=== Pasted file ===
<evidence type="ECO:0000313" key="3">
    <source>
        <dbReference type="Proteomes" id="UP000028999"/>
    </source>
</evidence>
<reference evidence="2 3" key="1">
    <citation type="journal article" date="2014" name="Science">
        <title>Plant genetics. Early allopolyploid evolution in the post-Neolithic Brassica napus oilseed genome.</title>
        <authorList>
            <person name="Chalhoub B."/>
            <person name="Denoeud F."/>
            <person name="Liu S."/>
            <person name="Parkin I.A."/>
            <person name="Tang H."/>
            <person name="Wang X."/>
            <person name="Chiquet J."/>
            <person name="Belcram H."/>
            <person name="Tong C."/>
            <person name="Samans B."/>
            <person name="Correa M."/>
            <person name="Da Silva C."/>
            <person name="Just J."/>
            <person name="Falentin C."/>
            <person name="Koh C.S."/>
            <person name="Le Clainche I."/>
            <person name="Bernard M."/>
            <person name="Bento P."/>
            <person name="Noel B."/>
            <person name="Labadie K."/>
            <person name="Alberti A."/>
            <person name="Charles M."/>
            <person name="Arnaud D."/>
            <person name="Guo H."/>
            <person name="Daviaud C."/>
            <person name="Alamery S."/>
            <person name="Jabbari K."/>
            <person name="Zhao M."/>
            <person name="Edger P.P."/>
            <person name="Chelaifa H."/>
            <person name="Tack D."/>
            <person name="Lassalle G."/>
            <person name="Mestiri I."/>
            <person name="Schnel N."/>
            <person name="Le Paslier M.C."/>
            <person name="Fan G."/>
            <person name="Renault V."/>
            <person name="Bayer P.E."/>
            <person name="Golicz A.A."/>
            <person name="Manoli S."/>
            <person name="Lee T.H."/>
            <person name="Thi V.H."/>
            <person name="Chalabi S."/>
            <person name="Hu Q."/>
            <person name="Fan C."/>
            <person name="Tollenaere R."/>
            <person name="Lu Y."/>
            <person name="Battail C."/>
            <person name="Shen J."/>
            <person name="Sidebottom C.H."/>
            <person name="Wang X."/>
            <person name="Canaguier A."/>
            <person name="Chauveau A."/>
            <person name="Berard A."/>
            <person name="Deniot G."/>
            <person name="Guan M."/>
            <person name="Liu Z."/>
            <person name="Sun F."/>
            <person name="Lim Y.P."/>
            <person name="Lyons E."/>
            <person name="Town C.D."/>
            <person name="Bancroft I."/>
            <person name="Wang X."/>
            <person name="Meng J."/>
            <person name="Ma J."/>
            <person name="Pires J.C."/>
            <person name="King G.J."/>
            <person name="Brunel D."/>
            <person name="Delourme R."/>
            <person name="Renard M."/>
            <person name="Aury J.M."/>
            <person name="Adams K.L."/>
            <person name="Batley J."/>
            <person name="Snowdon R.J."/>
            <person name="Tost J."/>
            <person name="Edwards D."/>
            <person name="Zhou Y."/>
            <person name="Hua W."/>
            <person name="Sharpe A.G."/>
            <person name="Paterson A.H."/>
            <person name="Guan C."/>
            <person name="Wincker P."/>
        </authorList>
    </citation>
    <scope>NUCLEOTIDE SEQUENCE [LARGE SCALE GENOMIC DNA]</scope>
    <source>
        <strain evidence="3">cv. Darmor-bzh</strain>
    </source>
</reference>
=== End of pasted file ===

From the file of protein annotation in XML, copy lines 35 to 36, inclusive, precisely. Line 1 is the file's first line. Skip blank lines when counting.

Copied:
            <person name="Alamery S."/>
            <person name="Jabbari K."/>